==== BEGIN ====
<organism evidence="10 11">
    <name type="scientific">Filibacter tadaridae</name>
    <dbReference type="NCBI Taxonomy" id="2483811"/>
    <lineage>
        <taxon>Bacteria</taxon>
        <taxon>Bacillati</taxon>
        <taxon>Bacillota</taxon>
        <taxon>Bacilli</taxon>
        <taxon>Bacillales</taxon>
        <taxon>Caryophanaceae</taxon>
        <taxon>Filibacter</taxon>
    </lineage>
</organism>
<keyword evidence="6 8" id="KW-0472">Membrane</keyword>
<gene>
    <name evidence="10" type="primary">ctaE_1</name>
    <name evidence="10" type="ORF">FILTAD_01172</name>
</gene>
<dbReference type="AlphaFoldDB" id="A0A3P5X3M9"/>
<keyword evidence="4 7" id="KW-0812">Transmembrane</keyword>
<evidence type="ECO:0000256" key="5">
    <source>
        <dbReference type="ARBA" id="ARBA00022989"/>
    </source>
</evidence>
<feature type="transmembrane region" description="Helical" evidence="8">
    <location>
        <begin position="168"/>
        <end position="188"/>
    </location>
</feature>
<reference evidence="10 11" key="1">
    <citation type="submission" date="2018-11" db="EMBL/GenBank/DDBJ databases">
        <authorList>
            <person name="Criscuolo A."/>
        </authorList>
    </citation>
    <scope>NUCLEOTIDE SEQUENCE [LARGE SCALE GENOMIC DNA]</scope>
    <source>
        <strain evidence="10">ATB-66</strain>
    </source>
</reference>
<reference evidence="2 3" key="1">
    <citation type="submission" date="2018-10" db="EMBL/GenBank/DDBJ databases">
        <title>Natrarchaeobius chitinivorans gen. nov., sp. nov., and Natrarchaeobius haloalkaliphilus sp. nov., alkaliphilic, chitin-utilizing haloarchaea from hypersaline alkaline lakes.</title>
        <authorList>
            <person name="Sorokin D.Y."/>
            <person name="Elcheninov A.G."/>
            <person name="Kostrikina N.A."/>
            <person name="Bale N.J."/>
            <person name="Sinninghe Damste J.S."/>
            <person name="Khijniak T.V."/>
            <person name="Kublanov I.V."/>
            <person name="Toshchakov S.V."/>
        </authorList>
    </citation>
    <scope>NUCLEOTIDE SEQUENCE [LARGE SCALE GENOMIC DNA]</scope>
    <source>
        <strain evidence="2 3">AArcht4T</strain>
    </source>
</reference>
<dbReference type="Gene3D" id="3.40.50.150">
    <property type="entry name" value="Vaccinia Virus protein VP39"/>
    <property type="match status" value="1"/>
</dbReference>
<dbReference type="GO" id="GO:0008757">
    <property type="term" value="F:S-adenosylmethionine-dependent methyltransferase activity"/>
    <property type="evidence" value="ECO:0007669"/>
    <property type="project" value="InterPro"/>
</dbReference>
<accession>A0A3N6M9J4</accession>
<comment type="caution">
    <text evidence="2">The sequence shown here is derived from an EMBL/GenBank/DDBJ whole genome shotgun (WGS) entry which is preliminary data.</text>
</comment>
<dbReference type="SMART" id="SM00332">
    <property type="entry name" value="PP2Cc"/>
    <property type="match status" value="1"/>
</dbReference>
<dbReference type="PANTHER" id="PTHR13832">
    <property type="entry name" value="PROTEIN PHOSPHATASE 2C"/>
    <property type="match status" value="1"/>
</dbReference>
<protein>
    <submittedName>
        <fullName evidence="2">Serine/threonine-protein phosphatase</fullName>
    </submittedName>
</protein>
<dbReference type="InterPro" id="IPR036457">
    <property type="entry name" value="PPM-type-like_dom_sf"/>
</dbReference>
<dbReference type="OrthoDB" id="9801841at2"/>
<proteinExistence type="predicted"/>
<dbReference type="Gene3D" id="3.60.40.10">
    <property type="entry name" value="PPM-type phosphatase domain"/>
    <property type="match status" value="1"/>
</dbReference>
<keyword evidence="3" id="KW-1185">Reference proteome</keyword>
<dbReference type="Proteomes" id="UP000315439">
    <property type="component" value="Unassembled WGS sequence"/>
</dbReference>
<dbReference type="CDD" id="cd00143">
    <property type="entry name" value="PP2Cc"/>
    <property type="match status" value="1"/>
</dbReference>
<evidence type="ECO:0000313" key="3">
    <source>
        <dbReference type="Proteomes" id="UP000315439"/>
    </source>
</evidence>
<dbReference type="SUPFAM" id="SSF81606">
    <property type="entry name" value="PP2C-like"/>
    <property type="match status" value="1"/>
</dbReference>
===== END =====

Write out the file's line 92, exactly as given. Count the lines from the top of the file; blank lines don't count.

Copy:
<proteinExistence type="predicted"/>